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Thank you for all your work Cyril . However, I do believe at in no time at all there will be a revised application from MFS and we’ll start all over again.
Congratulations Cyril!! It is very much a testament to your hard work that our opinions reached the right people at the right time. Am happy to have done my little bit in sending a few hard-worded letters here and there – and distributing leaflets. At a time when government ministers are losing the trust of the people who have elected them, I hope that Wandsworth Council looks to get its act together and holds some proper consultations about further plans. It is ridiculous that those responsible for planning should have let something like this get as far as it did – a waste of their resources and of our money! The pressure must be kept on!
Cyril, out of curiosity, where does that leave Network Rail? I seem to remember that they have legal obligations to make platforms accessible by lift (or escalator) from the bridge, by the end of the year? If the towers application hadn’t been withdrawn this could have been excused temporarily while building work went on, and delayed …for years even. Now, they have no excuse for not getting on with it…or am I mistaken?
The Government plan Access for All is putting in place lifts on the platforms. In addition they will reopen Brighton Yard with a small ticket office.
Cost: £8-9 millions
Date: end of 2009
Network Rail has budgeted 1,000,000 for miscellaneous work in the station (maybe painting, lights, improving access…etc). In addition they have budgeted 20 millions for all platform lengthening and straightening. Mind that for straightening platform 17 they will need to acquire a piece of land apparently that MSF wanted to give them for free. I don’t think it has been budgeted.
Total cost: £20-22 millions
Many thanks for your hard work and for keeping us all informed. Let us hope that good sense will prevail and that Network Rail, Wandsworth Council, Transport for London and Central Government will work together to create a better station at Clapham Junction without the unwelcome intervention of unelected developers.
Congratulations, this is fantastic news.
Thank you Cyril for all your hard work.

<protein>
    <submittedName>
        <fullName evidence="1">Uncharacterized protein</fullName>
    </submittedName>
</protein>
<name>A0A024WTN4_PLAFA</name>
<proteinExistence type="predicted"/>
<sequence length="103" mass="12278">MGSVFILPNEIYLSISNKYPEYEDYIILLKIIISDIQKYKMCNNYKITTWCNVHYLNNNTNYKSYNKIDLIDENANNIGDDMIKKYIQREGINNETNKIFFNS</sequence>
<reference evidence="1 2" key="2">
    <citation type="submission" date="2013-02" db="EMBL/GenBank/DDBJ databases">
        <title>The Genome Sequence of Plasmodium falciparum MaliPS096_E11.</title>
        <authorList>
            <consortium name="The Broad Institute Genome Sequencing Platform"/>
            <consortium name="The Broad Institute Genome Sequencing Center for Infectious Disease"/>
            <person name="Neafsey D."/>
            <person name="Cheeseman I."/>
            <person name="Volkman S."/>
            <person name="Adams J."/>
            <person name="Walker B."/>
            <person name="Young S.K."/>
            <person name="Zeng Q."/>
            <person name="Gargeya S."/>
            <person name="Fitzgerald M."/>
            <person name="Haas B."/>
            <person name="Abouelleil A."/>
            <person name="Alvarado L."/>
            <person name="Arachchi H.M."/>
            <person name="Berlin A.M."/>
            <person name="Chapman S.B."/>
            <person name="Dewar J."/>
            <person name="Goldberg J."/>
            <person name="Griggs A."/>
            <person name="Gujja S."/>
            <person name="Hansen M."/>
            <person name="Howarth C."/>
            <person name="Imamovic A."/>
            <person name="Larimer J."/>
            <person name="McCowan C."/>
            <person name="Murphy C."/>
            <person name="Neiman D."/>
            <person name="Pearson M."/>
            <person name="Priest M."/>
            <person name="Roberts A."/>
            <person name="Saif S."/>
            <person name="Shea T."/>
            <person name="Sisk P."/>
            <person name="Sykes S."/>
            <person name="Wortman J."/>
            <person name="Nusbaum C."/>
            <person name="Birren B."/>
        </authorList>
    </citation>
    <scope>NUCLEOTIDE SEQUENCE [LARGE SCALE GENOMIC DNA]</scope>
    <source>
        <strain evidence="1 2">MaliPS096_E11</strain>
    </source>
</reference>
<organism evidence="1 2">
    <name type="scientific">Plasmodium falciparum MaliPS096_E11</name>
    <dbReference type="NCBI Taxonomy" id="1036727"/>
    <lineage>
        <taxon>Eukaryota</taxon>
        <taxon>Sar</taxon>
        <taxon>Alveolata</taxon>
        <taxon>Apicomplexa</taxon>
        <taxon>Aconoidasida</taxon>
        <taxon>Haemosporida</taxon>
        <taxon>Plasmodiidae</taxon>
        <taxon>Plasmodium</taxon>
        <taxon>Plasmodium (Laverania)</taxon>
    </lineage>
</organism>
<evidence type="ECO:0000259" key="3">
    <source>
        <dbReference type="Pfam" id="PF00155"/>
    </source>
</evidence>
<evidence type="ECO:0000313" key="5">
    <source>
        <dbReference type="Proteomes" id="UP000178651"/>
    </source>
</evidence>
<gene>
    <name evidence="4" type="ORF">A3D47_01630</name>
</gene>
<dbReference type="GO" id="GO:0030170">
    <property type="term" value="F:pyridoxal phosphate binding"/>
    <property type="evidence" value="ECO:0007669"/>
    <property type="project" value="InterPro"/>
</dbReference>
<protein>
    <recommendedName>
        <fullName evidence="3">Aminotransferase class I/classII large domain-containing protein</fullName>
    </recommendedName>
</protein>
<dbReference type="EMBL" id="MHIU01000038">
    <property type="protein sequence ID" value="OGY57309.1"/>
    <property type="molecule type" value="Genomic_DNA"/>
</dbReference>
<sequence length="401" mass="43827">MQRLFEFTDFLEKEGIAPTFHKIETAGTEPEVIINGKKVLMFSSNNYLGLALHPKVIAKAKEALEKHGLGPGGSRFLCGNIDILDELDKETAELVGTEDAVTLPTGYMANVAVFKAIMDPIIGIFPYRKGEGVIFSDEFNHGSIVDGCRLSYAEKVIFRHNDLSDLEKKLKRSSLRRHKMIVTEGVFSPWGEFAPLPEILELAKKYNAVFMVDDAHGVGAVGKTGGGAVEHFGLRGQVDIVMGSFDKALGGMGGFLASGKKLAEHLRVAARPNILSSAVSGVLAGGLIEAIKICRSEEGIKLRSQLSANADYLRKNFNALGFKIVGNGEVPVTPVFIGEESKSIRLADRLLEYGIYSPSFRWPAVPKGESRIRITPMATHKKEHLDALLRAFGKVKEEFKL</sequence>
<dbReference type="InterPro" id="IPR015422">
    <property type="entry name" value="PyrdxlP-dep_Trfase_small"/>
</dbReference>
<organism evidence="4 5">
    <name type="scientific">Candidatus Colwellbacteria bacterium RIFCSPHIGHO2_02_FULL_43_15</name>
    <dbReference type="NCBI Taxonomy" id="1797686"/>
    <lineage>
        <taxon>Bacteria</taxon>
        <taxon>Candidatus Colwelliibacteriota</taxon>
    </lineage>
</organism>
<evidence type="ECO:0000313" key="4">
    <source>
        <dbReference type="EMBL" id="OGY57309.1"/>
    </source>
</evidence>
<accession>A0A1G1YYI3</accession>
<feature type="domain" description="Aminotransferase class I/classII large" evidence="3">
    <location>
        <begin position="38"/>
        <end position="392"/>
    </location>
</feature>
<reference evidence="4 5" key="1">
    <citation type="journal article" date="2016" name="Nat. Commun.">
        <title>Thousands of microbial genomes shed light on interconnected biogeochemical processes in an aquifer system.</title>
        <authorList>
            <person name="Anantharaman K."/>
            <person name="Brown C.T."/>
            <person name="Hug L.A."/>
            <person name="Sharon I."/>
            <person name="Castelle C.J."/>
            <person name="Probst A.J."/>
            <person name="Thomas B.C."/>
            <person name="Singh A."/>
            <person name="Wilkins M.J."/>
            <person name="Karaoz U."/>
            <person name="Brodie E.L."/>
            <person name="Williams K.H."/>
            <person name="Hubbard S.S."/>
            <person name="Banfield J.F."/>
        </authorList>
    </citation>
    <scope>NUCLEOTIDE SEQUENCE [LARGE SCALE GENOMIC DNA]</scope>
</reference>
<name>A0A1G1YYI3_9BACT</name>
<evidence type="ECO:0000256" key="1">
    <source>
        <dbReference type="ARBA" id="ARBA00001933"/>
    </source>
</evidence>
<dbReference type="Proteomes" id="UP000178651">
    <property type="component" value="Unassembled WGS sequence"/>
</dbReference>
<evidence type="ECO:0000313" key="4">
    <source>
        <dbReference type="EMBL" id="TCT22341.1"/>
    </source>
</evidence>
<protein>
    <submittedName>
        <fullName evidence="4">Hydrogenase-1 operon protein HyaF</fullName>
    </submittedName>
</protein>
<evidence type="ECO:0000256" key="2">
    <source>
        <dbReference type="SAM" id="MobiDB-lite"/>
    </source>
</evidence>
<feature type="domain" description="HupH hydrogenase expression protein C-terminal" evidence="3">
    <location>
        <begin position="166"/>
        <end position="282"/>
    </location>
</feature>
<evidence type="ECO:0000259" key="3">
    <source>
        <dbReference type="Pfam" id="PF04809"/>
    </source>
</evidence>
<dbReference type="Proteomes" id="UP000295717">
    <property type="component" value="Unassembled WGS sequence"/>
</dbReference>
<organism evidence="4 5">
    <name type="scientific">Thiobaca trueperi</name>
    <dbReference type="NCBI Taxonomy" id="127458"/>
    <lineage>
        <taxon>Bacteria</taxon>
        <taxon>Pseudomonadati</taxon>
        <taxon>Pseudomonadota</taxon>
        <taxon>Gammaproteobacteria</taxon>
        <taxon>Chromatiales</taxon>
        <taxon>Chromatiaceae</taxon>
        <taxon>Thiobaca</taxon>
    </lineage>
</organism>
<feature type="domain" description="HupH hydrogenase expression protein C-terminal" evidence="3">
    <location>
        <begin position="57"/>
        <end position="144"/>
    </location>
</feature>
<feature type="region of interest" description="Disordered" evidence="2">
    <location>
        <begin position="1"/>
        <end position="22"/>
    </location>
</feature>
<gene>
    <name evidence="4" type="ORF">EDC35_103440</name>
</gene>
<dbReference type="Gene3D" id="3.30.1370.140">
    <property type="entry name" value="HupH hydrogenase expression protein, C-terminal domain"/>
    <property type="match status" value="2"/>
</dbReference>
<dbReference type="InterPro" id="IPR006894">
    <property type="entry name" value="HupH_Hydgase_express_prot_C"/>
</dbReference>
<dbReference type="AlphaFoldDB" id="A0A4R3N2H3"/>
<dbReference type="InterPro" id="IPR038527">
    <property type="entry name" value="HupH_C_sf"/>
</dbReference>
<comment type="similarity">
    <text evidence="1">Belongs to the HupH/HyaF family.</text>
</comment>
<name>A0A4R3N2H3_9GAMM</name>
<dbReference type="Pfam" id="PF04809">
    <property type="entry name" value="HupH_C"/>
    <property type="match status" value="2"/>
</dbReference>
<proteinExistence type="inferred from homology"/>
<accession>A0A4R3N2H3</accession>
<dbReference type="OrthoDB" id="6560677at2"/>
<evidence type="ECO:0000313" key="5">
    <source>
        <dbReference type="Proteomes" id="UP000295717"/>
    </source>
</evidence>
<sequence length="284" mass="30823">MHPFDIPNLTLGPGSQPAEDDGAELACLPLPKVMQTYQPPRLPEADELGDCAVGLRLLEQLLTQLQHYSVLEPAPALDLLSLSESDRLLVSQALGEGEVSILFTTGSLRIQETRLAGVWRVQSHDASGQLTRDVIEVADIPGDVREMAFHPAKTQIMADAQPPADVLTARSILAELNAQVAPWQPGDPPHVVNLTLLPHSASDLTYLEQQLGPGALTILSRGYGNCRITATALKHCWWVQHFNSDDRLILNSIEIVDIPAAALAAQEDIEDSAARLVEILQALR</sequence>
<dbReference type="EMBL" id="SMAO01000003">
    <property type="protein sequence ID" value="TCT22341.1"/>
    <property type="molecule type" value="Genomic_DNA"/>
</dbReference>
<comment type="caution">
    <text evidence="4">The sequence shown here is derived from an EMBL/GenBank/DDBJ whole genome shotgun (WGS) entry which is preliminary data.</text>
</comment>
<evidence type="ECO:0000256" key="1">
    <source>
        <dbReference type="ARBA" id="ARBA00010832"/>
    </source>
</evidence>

Congratulations and thanks for getting this development application withdrawn. As you say, we are not safe yet. This application has revealed that the Council does not have a clear plan as to how Clapham Junction and surroundings should be developed. I hope we can now press the Council to move swiftly to produce an overall development plan and in particular to set out clear plans for the bus / rail interchange that this important transport hub deserves and desperatly needs.
Dear Cyril, thank you so much for all your hard work, passion and determination in fighting these capitalists. I have no doubt the developers will be back with a revised proposal but we all just have to keep focused on our mission which is to preserve our local neighbourhood and skyline for future generations to come!!
As a lot of people must know, albeit, probably vaguely…. the Council have a Core Strategy Document (DPD) within which all proposed ‘rules’ and ‘intentions’ are expressed and eventually ratified by the government. Within the current document are numerous references to suitable locations for tall buildings …pretty wlll all town centres are up for it!
An EXAMINATION of this document is very shortly to take place. The Secretary of State as appointed Linda White of the Planning Inspectorate to conduct the examination which will open on Tuesday 14th July 09.
Prior to that a Pre-examination meeting will be held on Wednesday 27th of May (East Hill Baptist Church starting at 2am) which once again may be cancelled. You can’t speak unless invited to.
There is an agenda which is almost incomprehensible to me, but what is clear is this is the moment that the Council gets the Government’s blessing over their proposed ‘strategy’.
The ‘Programme Officer’ Vijaya. P.Ram has a phone number 0208 359 5627 for more information.
It is unclear to me in what way ordinary mortals can have an imput!
Below is the link to page that will take you to the Core Strategy Document.
Obviously, I hope, I meant ‘starting at 2 PM’